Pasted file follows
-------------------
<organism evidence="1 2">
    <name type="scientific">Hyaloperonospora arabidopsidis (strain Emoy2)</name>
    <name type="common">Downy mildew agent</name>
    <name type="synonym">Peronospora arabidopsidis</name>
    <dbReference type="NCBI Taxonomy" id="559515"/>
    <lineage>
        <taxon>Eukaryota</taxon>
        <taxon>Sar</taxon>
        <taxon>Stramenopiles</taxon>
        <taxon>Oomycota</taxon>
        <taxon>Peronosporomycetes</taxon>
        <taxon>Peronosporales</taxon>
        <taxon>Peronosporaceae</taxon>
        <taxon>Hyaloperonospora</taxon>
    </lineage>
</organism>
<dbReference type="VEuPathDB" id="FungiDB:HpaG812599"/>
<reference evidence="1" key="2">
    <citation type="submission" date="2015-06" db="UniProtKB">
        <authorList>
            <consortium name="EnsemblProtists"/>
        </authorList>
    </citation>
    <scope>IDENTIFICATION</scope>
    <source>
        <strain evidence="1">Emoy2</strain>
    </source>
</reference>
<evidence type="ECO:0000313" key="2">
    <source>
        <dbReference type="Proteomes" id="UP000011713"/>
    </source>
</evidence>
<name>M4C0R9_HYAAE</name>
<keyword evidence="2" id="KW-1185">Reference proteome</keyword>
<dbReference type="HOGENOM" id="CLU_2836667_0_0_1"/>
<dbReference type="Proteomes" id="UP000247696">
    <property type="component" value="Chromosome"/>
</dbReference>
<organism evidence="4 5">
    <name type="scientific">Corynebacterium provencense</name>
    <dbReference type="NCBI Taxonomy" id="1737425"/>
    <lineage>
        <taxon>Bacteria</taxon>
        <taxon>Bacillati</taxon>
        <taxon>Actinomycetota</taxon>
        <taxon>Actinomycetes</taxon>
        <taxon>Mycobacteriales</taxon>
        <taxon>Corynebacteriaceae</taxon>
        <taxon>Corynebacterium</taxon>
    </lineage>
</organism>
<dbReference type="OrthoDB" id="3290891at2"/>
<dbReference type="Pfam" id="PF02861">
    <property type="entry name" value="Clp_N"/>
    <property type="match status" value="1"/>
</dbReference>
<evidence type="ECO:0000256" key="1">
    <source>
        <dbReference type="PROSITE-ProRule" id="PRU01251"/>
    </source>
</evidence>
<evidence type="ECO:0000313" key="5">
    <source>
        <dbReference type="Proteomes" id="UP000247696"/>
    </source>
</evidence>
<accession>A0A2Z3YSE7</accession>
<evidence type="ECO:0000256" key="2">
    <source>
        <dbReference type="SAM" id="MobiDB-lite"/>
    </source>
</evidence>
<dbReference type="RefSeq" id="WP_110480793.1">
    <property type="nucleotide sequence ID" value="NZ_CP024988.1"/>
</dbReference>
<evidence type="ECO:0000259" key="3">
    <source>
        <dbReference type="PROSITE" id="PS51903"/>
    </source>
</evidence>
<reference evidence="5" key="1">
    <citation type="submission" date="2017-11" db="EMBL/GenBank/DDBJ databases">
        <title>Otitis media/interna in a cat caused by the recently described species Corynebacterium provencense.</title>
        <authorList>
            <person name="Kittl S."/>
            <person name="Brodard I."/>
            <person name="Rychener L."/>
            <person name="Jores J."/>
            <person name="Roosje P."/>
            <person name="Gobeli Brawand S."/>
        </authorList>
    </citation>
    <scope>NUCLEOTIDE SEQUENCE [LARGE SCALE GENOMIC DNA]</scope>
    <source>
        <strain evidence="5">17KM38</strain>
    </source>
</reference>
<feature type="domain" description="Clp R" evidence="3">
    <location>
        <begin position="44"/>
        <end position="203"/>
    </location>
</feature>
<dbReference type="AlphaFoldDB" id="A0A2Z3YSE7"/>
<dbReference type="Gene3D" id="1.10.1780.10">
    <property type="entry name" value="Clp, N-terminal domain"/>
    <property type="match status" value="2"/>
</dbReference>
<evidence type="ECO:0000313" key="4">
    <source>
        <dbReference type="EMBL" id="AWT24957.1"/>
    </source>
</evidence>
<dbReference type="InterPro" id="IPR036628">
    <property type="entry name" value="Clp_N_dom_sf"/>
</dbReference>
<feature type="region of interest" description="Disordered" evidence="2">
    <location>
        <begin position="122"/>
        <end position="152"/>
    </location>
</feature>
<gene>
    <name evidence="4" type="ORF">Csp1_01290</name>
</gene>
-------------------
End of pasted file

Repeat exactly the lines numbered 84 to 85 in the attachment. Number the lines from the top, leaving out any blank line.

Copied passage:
        <title>Otitis media/interna in a cat caused by the recently described species Corynebacterium provencense.</title>
        <authorList>